2ne1 exudes the voice of midnight. They are metallic, and raw, and they have this edginess to them that only further emphasizes their extremely strong vocals. Lead singer Park Bom’s voice sounds like roughened velvet, and she emphasizes it by focusing less on choreography and group aesthetic, and more on each member’s individual musical talent. Furthermore, 2ne1’s music video concepts are always so fragmented and surreal—almost like a dystopian film. Their costumes are always gothic, and their eyeliner almost dangerous—yet amidst all the black and white, 2ne1 still manages to retain their sense of a smooth pop persona. I absolutely love their song, “Goodbye”— recently published as a goodbye letter to their fans, after being a group since 2009. Both the vocals, the lyrics, and the smoky symbolic concept behind the music video, display just how beautiful they can be, even amongst all that edge. *Though 2NE1 disbanded this year, I included them in this list as they are a pillar in the Kpop world, and have helped shape what Kpop looks like today. Plus they’re awesome.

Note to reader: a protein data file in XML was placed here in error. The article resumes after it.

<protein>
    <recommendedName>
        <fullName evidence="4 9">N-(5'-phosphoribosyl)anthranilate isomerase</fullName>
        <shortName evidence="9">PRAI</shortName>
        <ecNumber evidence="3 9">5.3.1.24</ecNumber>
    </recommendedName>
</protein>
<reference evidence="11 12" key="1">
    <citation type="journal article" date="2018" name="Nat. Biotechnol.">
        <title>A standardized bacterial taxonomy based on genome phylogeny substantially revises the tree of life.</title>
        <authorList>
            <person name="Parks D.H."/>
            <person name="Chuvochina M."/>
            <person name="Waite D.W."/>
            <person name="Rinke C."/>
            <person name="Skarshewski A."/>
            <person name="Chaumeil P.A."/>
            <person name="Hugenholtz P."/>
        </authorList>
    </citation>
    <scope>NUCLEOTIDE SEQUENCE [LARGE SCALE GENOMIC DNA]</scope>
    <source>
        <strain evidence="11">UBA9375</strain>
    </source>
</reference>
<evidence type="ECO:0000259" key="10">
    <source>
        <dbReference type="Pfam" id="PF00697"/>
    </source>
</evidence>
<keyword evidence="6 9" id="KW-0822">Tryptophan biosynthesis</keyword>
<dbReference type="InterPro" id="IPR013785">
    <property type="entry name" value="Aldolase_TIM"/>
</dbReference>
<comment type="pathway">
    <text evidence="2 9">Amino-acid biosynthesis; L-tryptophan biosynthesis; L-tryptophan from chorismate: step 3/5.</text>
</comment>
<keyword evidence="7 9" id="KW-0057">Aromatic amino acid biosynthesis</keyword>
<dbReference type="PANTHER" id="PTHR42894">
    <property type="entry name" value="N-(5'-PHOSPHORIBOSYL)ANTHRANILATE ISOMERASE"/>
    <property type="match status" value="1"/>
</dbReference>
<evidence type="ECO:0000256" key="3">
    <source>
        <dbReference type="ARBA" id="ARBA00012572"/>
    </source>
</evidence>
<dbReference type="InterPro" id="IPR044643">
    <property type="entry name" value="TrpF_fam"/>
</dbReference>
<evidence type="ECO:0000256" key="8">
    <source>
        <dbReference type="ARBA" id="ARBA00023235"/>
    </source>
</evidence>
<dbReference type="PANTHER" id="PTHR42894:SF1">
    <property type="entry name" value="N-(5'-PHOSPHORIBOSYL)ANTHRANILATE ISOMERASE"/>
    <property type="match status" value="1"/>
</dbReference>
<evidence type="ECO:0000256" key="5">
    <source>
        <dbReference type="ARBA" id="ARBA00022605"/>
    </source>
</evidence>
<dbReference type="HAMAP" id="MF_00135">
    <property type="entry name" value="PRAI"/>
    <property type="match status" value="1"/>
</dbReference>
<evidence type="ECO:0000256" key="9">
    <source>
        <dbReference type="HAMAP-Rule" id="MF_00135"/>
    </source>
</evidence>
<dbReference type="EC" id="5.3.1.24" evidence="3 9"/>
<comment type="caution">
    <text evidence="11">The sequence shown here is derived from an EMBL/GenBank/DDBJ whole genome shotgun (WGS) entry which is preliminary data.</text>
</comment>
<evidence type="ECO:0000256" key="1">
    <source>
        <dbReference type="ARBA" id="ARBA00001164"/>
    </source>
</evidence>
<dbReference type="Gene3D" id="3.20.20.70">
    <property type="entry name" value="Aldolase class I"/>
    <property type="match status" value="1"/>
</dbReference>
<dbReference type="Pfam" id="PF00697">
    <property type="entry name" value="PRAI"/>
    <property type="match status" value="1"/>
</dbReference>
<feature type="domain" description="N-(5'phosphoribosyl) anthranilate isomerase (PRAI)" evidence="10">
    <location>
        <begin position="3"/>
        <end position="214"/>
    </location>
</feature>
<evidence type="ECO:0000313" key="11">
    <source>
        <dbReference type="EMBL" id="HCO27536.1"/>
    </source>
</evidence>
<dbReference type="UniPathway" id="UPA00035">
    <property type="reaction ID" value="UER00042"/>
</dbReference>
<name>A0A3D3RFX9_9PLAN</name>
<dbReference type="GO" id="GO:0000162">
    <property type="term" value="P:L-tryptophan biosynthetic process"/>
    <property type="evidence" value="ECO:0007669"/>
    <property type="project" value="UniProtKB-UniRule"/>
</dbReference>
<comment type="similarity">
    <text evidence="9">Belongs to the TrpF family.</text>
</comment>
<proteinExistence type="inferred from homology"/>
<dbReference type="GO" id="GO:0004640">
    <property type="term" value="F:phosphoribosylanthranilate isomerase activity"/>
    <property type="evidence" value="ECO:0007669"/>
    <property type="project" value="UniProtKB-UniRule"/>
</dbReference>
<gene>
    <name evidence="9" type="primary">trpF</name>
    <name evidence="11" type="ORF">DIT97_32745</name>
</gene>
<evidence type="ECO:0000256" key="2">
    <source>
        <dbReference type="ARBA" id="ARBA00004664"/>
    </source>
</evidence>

I Am The Best
Exo thrives as a group, dancing precisely in motion with one another, almost as if they are one single entity. They focus less on vocals and solo pieces, instead choosing to emphasize the band’s visuals as a group, how each member contributes his part to create the mesmerizing whole. These guys also happen to be some of the best dancers I have witnessed in any country. They move their bodies like a well oiled machine— as if they don’t run on muscle, but on gears. Indeed, Exo possesses a finesse that most boybands we know would be extremely envious of. Their single, ‘Monster’, especially displays how they can each entrance the audience on their own, but when melded together, produce something One Direction wouldn’t have even known how to begin.